Agano’s movement has improved significantly. He is now able to feed himself using his left hand. He still crawls, but is able to stand with support, which his family says is an enormous success. He can now play with some toys and with other children. Ideally, Agano would have a wheelchair.
Agano’s father decided to join in Parents’ Club to share the message about his son’s success in the RCP Program with the people in his community: “The RCP Program has helped me so much and it has positively impacted many people, including my family. Parents of children with disabilities sometimes think we should hide our children away or isolate them. Without the help of the RCP Program, I might have hidden Agano again because he is disabled and I might have felt that that was bad luck. Now I know that is not the case. I have a positive mind and dreams for my son. He is moving and growing well like other children. Also, I love my son Agano the same as my other children.
“Without the help of the RCP Program, I might have hidden Agano again because he is disabled and I might have felt that that was bad luck. Now I know that is not the case. I have a positive mind and dreams for my son. He is moving and growing well like other children. Also, I love my son Agano the same as my other children.”– Robby Kidava, RCP father
Miriam Takes Her First Steps After Physical Therapy Sessions
Miriam Kibiki was born in Ukwega village without any problems and Miriam’s mom, Upendo, joined the RCP Program in June 2019, when Miriam was eight months old. Before Miriam and her mom became a part of the RCP Program, Miriam was commonly ill for long stretches of time. In the RCP Program, Upendo acquired new knowledge about hygiene and nutrition to keep her and her baby in good health. Soon after joining the program, Upendo shared with her RCP Caregiver, Amilia Kikoti, her deep concern that her child wasn’t crawling or eating well.
The second team of physical therapy students from Regis University served in Tanzania in August 2019. RCP Supervisor Regina Mhagama and the family’s RCP Caregiver, Amilia Kikoti, along with Professor Wendy Anemaet visited Upendo and Miriam. Wendy was able to identify the problem areas in Miriam’s back. Due to poor nutrition, Miriam was weak. Upendo was eager to learn as much as she could in order to be able to help her daughter. She went to the Ipalamwa General Clinic every day to work with the physical therapy students. Over the course of their two-week service program, the physical therapy students spent time with Miriam doing exercises and taught Upendo to do the exercises with her daughter as well, encouraging her to do them daily with Miriam. Professor Anemaet also assured Upendo that Miriam would be able to continue growing like other children. And when the physical therapists left Tanzania, Upendo continued to do the exercises daily with Miriam.
Through the continued support of the RCP Program and its pilar home visits, RCP Caregiver Amilia Kikoti encouraged Upendo to feed Miriam nutritious food and continue with the exercises, and checked in with her on a weekly basis on the struggles and progress they were making. Upendo remained very positive and showed interest in learning how to help her child. Upendo also attended an RCP workshop at the Ipalamwa General Clinic on movement and then immediately put what she learned to use with Miriam.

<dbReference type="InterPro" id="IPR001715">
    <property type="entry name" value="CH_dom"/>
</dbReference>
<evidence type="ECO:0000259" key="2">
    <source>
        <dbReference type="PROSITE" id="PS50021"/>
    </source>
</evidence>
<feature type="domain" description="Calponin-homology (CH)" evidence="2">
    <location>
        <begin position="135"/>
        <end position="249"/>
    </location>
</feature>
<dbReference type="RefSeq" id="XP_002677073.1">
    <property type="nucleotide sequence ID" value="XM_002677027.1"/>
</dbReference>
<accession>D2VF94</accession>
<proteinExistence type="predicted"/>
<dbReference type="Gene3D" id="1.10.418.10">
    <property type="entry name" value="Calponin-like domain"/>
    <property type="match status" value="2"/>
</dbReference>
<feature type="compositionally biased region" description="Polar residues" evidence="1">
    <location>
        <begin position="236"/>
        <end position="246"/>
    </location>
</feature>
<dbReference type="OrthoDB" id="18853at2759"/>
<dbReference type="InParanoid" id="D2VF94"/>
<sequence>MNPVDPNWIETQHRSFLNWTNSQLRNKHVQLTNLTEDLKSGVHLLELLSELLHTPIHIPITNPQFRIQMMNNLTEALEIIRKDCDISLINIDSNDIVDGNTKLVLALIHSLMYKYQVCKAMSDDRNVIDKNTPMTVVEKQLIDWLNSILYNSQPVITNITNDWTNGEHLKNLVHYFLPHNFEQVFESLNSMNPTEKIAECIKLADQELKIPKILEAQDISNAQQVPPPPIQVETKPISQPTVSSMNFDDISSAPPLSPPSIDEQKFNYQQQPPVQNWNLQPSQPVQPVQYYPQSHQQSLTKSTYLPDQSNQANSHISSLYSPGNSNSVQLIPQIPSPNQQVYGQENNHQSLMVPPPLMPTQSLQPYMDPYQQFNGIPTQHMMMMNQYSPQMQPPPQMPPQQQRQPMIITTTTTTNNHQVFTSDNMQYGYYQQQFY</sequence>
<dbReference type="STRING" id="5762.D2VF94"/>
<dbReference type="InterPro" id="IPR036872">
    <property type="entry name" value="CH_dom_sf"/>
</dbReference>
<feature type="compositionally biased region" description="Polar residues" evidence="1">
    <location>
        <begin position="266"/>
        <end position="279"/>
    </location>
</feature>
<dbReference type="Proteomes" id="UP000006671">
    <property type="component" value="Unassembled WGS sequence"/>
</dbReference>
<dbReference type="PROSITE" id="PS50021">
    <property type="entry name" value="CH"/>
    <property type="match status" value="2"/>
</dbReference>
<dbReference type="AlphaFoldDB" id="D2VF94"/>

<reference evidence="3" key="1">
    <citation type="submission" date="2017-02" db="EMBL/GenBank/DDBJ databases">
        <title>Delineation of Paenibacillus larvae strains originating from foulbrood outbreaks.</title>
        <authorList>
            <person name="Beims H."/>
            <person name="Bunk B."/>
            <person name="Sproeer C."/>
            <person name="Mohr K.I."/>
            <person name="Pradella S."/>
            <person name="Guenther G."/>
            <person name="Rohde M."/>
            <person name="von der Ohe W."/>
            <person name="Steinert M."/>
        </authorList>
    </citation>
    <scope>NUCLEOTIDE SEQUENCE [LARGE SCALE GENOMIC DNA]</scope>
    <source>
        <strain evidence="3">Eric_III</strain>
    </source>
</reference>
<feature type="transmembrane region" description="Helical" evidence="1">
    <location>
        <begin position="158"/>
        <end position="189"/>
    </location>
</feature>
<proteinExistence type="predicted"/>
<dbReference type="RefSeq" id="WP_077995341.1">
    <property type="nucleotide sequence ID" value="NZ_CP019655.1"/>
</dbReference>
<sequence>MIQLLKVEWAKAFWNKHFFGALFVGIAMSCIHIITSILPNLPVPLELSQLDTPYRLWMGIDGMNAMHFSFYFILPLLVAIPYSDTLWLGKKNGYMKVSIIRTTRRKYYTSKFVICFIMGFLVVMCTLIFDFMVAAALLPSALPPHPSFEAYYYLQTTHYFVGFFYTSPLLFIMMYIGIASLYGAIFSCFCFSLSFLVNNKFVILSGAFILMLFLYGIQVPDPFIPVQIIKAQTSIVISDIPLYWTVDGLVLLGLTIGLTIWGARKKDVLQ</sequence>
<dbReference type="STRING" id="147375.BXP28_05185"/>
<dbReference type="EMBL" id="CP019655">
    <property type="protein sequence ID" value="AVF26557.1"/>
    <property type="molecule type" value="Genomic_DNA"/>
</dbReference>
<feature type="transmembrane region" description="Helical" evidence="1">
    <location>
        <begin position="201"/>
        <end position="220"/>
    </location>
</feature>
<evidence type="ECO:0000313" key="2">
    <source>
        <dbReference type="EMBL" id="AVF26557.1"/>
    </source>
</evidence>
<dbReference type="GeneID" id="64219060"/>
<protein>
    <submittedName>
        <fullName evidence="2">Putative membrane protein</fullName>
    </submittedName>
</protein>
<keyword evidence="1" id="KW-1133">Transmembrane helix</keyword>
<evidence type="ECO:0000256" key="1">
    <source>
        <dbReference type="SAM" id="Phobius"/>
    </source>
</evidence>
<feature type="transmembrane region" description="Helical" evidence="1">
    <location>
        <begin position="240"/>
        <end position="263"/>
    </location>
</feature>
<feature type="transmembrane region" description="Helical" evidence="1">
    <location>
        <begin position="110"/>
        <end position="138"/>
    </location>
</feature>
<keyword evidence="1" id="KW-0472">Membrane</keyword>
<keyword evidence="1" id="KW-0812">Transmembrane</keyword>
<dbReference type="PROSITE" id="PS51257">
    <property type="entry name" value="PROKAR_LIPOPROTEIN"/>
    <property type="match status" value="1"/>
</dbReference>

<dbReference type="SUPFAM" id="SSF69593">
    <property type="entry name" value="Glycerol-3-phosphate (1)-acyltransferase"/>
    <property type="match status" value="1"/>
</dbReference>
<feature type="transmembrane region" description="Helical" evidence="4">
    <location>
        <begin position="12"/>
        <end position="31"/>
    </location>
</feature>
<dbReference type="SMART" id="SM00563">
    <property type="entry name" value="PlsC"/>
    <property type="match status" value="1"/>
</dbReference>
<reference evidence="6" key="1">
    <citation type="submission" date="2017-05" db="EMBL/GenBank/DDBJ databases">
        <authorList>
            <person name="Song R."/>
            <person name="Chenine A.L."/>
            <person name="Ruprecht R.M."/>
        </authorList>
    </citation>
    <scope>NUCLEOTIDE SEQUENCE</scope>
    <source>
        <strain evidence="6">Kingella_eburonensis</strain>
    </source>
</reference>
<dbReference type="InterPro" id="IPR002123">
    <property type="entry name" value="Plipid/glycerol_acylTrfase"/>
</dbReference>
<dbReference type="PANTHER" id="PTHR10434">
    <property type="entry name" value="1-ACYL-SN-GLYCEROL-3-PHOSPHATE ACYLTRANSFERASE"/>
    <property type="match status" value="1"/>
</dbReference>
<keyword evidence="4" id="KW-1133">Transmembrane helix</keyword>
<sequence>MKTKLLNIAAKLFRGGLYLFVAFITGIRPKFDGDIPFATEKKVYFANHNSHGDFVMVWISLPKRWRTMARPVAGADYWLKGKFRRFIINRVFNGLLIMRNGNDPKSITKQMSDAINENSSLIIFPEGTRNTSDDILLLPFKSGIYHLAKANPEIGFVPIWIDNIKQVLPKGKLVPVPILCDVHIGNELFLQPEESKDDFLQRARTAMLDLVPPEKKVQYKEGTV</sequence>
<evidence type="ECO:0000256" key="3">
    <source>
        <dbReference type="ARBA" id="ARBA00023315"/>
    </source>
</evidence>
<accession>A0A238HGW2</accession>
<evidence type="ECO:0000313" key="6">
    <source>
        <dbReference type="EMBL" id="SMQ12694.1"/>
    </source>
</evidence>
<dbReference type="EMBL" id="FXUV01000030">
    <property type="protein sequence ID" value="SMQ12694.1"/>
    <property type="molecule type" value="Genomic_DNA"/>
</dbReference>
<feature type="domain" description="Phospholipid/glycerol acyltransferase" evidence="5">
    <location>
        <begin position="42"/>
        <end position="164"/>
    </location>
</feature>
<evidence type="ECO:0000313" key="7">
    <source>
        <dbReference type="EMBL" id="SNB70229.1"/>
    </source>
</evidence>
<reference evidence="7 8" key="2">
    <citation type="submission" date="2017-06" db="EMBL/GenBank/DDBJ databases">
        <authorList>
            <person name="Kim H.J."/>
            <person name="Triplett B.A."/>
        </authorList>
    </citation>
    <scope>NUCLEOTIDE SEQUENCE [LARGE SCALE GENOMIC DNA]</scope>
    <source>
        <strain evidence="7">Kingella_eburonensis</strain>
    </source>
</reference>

As part of the RCP Program, Upendo and Miriam receive Rise Against Hunger meals. Upendo says, “The Rise Against Hunger meals have excellent nutrition. That combined with the exercises they taught me, helped little Miriam improve her movement and reach her child milestone. I am so grateful! Now Miriam is able to feed herself and stand up on her own and sometimes without support. She has been working on trying to take a few steps.”
Upendo says that spending time with the volunteers and learning how to better care for her daughter left her feeling more motivated and supported, and that had a great impact on Miriam and her advancement in reaching her milestones.
“The Rise Against Hunger meals have excellent nutrition. That combined with the exercises they taught me, helped little Miriam improve her movement and reach her child milestone. I am so grateful!”– Upendo Kifyasi, RCP mom
Student Volunteers Exemplify Leaving the World Better Than They Found It
Almost three years later, the Regis University students still talk about their experience in service learning and other things they left behind in the Ukwega Ward, such as helping moms with chronic lower back pain learn to lift and carry in a more protective way, exercising with the primary school students, and helping the local medical staff understand the basics and power) of physical therapy for human development, especially for the young, growing child. This sharing of knowledge and experience is an exemplification of leaving the world better than you found it.
Read more on Regis University students’ service learning experiences: